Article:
October is National Women’s Small Business Month. Jenny Abrams, CEO of Rethink Impact shares how data is pushing leaders and investors to consider the market opportunity of women in leadership.
As Founder & Managing Partner of the largest venture capital firm in the country dedicated to investing in female leaders using tech to tackle our greatest challenges (Forbes), we spend a lot of time thinking about the current state of female-led companies. When I was a tech CEO, I saw firsthand how few of my female peers were represented (in funding rounds, on given panels, etc.), so I decided to look into the data.
Twenty years ago, when my own mother was running a VC fund that invested in women, female entrepreneurs got 2.5% of VC dollars (Babson). What shocked me was that 20+ years later, female founders are getting only 2.3% (PitchBook).
What Drives the Inequity of Women in Leadership?
Given the fact that startups founded and cofounded by women actually outperform their male counterparts – studies show they earn 10% more cumulative revenue in a five-year period (VentureBeat). It may be surprising to hear that they still get so few venture capital dollars. While I don’t believe VCs are outright avoiding investing in female entrepreneurs, there may be some unconscious biases at play that drive this inequity.
When it comes to investing in early-stage companies, there often isn’t a lot of data/financial results available. Many investors, therefore, end up using pattern matching to evaluate companies and often look to invest in companies that “match” their past winners. Given that the vast majority of VC dollars are going all-male teams (PitchBook) the cycle continues.
My partner Heidi Patel and I make up the ~8% of partners at top venture capital firms who are women (Crunchbase), and that the stats get even worse in terms of non-white VC investors (HBR). Combine that with the fact that female venture partners invest in 2x as many female entrepreneurs than male venture partners (IFC), it’s no surprise that this trend continues.
Have we reached a turning point in history?
The good news is that I believe we are at a moment of change for the startup and venture industry. First, and arguably most powerfully, the data is pushing leaders and investors to consider the market opportunity: companies that have more inclusive teams, such as women in leadership positions, get better performance from individuals, teams, and entire organizations, and are more likely to produce innovative products and deliver them faster to the market than non-diverse groups (Korn Ferry). And no one can argue that it is a pipeline issue, as women launch 40% of tech companies (American Express).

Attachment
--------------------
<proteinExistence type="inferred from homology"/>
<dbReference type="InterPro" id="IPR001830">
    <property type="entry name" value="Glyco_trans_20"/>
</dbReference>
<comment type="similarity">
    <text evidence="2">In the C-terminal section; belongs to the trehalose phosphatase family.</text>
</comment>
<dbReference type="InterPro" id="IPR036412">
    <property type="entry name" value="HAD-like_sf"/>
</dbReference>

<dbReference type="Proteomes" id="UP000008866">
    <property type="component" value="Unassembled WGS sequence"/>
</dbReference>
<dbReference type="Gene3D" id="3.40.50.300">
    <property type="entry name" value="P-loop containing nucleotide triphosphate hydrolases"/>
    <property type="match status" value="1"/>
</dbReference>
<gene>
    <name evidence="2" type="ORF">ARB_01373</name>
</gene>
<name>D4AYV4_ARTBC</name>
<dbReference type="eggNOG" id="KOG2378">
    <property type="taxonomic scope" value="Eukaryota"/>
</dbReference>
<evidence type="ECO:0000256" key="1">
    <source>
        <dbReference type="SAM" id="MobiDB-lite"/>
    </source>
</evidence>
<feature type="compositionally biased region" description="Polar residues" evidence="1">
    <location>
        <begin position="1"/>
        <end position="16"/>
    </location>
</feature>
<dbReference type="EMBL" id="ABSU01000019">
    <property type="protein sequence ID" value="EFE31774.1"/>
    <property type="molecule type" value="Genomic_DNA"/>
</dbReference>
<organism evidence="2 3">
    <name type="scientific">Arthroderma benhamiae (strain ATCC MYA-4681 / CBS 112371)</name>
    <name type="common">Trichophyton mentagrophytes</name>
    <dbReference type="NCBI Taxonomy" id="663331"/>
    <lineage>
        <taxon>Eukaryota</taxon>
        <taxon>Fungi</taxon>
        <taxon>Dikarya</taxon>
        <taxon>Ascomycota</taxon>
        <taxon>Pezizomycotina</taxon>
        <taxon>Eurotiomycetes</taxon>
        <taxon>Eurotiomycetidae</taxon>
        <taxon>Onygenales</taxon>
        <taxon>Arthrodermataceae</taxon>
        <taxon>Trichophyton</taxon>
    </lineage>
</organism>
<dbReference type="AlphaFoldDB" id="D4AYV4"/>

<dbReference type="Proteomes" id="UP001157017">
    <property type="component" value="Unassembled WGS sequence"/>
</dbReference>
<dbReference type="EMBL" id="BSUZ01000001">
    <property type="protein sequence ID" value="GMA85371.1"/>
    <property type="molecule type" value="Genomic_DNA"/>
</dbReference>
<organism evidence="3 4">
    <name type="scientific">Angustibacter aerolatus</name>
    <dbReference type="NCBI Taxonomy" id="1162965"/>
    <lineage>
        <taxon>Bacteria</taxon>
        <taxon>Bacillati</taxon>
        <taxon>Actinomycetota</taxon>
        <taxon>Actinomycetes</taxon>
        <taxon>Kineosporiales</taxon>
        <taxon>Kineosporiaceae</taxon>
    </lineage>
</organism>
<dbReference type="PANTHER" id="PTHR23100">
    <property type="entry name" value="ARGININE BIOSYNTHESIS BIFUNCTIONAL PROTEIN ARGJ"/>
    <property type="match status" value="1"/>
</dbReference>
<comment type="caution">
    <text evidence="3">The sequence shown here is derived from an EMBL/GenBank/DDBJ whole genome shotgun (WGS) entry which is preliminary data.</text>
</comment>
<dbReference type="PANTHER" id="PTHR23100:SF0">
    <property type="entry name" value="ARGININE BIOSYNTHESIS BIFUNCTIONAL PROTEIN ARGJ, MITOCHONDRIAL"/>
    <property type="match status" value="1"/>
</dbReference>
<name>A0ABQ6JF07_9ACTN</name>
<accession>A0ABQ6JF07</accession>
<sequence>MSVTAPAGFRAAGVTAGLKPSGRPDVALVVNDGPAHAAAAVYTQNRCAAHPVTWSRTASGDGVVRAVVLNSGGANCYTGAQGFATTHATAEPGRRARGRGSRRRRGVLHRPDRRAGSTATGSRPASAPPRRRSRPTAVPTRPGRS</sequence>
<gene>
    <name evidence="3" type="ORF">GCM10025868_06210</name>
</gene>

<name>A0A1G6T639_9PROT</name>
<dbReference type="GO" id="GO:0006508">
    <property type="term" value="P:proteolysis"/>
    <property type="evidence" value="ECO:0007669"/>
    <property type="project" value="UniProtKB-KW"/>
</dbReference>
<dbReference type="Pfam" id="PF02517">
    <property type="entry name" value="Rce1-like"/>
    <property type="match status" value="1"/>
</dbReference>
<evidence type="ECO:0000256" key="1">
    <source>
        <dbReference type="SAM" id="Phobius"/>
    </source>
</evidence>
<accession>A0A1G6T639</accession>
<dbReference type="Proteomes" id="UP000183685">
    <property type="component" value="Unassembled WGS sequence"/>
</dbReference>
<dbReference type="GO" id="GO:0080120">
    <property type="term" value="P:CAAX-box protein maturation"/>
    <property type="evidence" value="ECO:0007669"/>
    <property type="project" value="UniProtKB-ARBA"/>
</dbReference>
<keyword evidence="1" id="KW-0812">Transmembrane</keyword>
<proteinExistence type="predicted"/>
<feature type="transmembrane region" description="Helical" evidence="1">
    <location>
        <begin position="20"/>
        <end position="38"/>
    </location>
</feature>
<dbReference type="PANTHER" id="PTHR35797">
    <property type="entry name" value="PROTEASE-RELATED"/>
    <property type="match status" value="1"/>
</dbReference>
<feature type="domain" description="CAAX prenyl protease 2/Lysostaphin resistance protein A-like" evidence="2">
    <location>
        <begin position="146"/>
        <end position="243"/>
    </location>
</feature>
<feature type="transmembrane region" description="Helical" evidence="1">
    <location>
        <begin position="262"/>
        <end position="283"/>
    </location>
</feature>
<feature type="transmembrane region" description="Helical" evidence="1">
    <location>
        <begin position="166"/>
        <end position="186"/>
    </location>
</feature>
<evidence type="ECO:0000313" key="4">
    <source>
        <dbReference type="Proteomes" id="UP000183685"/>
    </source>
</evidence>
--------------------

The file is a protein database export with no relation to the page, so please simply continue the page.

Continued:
Second, social media and the movements that have been enabled by it are taking off in ways they haven’t before. The #metoo movement, All Raise, TimesUp, and others have had a big impact on exposing the flaws in the VC community and creating opportunities.
Finally, beyond the leaders in funds, what really matters is who is backing the funds. Two-thirds of all US wealth will be controlled by women in 2030 (Prudential) and women care about where their investment dollars are going (The Economist). While I realize the age-old saying “history repeats itself” exists for a reason, I am confident we may finally be starting to break that cycle once and for all.
Jenny Abramson is the Founder & Managing Partner of Rethink Impact, the largest venture capital firm in the country dedicated to investing in women using tech to solve the world’s greatest challenges. She sits on the boards of Ellevest, FutureFuel.io, Sempre Health and as a board observer for Neurotrack and Werk. Previously, Jenny served as CEO of LiveSafe, a tech security company focused on preventing school shootings and sexual assaults. She also held leadership roles at The Washington Post, Personal (a data tech company), The Boston Consulting Group, D.C. Public Schools, and Teach for America.
Jenny is a board member of the NFL Players, Inc., DC Prep, and is board chair of Georgetown Day School. She is also an active member of All Raise, co-leading their data efforts. Finally, she is an Advisory Board member of the Camden Partners Nexus Fund (an early-stage health-focused VC fund).
Jenny has been covered in Forbes, on CNN, in The New York Times, and in The Washington Post, interviewed on Squawk Box, featured at the Code Conference, at the United Nations, at the G7, and on Capitol Hill, and was named Top 40 Under 40, a DC Power Women in Tech and a DC Tech Titan. She received bachelor’s and master’s degrees with honors from Stanford University, an MBA with honors and the Dean’s Award from Harvard Business School (where she also served on the Investment Committee for Shareholder Responsibility for Harvard University) and was a Fulbright Scholar at The London School of Economics.
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